FORT LEE, Virginia –
The Defense Contract Management Agency’s Counter-Insider Threat Program team (login required) champions National Insider Threat Awareness Month (login required) to ensure good practices keep the agency community safe in the digital world.
Individuals are spending an increased amount of time online these days. It is vital to exercise critical thinking in digital spaces to protect yourself and those you love. It is easy to use open source tools to aggregate data and build a profile on you.
What is critical thinking?
Critical thinking is an analytical form of thinking in which you question, analyze, interpret and evaluate data and make an educated, informed decision about the information you received. Threat actors constantly target social media users. Using critical thinking helps identify threat actors and aids in keeping social media profiles safe.
Some common forms of targeting include:
Your identity can be compromised in different ways. While we all know about identity theft, your social media identity can be compromised by someone hacking into your account and taking control or cloning your account and impersonating you.
Cloning is the easiest to accomplish as someone merely downloads your pictures, creates a new account using your name, uploads your photos, and then invites all your friends to become friends with the imposter account.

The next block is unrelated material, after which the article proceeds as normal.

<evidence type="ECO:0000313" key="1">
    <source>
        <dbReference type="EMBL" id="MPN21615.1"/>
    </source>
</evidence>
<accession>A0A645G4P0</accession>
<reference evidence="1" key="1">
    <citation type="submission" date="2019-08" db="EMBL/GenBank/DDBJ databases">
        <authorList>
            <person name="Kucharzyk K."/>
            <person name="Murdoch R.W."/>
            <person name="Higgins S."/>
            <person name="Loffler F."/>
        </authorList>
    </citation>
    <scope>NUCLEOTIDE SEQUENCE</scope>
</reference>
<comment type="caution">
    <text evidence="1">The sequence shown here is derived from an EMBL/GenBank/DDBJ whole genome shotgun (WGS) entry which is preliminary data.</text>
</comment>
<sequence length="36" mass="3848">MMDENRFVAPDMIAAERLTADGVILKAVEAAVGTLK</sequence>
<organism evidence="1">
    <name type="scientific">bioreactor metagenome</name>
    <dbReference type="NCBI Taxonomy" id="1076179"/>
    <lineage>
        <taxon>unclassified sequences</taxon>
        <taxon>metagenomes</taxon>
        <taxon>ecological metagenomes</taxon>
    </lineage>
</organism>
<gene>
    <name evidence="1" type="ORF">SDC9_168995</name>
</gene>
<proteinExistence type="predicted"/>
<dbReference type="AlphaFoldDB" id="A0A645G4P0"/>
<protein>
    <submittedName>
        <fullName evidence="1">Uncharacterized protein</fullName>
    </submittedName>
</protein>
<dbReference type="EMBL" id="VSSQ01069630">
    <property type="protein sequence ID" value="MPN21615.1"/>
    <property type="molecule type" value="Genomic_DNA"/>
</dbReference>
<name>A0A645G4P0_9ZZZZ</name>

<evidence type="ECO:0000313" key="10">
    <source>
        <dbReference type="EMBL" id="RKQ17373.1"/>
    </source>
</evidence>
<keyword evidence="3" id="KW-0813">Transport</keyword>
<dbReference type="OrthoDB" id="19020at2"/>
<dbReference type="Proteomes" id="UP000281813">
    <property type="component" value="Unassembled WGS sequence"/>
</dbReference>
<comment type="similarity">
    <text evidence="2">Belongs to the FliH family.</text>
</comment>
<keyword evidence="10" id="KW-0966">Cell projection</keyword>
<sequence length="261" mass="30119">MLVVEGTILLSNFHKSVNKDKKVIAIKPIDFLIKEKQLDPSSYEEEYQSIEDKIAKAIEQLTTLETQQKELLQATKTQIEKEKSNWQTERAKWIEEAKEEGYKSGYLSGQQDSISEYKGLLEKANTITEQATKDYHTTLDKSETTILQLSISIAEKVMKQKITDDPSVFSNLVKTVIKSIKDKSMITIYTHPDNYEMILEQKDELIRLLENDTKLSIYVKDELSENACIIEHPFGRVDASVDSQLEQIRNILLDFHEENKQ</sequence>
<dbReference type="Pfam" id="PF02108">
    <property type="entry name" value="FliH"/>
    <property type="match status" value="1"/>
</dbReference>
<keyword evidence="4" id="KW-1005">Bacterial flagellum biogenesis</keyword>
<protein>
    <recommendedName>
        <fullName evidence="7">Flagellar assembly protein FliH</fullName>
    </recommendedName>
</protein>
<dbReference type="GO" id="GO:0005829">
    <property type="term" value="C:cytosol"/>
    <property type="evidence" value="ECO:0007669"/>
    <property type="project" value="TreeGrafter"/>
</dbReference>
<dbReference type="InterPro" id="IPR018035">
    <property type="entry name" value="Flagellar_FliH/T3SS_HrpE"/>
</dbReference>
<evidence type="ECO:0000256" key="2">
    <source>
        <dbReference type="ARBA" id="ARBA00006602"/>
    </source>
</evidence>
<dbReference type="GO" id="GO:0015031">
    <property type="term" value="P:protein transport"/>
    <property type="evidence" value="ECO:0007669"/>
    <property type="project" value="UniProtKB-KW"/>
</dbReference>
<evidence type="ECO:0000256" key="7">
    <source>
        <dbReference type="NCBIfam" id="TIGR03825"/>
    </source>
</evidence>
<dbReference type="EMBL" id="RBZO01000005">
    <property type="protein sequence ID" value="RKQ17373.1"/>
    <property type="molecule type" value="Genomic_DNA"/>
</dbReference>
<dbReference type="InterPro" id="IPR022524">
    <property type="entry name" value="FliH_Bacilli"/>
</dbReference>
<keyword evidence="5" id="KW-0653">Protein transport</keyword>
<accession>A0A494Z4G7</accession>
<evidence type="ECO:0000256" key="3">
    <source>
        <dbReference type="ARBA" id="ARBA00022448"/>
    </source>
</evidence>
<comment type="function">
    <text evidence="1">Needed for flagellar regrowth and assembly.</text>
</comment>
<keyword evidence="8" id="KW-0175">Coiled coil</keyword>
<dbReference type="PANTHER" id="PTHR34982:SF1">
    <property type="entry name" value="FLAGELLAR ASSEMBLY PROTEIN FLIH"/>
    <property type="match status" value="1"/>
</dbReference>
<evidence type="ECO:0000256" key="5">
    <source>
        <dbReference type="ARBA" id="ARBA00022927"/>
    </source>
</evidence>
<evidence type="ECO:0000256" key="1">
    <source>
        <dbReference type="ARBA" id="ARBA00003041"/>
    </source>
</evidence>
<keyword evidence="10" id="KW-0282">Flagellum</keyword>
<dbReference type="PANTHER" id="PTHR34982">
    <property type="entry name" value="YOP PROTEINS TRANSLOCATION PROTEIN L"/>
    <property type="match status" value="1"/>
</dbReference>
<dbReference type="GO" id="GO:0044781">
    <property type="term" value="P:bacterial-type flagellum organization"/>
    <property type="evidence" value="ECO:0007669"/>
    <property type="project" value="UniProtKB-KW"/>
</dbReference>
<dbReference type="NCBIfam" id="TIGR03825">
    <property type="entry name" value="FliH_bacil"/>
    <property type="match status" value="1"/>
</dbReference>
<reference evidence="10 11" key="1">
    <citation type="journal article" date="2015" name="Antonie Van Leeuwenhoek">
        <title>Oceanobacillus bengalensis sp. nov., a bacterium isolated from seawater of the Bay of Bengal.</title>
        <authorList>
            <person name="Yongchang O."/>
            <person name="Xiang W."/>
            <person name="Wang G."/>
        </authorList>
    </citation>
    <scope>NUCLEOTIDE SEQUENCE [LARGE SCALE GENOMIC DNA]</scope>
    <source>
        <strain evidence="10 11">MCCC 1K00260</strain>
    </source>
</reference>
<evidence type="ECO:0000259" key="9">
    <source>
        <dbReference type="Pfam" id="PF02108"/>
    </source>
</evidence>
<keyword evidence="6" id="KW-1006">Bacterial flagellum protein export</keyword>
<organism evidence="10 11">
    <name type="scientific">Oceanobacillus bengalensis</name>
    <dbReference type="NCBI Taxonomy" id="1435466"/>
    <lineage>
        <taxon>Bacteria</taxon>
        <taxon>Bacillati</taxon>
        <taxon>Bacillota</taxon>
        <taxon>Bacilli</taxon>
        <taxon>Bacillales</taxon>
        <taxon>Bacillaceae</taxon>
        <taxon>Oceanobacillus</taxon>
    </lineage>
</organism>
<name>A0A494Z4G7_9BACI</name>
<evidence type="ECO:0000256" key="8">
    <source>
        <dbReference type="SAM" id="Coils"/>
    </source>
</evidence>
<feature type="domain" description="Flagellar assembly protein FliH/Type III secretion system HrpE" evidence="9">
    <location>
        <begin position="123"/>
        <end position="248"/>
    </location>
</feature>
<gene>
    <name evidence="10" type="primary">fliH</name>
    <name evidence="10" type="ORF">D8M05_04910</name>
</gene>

Having a hacked or cloned account can be embarrassing as attackers often post inappropriate photos, damaging information or malicious links to embarrass you and attack your unsuspecting friends. This shows the importance of critical thinking:
- Are you using two factor authentication or strong passwords on your social media accounts?
- Did you take proper precautions to lock down your account so that others can’t see your friends list?
- Do you periodically check your social media settings? As updates roll out, sometimes new security features are added or your current settings are reset to the default.
To ensure proper security, adhere to Department of Defense guidance for creating passwords, not re-using passwords, maintaining updates, and using Virtual Private Networks and other security features (anti-virus, firewall), etc. Follow security guidance issued by the social media platform(s) of your choice to limit the opportunities for malfeasance. Only connect with people you know.
Monitoring for behavioral patterns
Don’t post about upcoming events. This makes you and those you love a potential target. Remember your antiterrorism training? Many of those incidents could have been avoided if only the victim had been more diligent in monitoring their own behavioral patterns. Remove historical posts. This hinders threat actors from building a solid timeline of your activities.
Targeting of family, friends, colleagues or even yourself
Threat actors are constantly seeking ways to influence and control you and/or your loved ones. Threat actors will pretend to know you and try to influence your thoughts and behaviors by engaging in subtle campaigns of hate speech, violence, anti-government sentiment, etc.
Just as you continually strive to avoid the aggregation of data in the workplace, you need to transfer these practices to your personal life, especially when posting on social media.
For more information on Insider Threat Awareness, visit the agency’s Counter-Insider Threat Program 365 page (login required). To try the reporting demo, click here (login required), and discover how your vigilance protects DCMA’s ultimate warfighter support mission.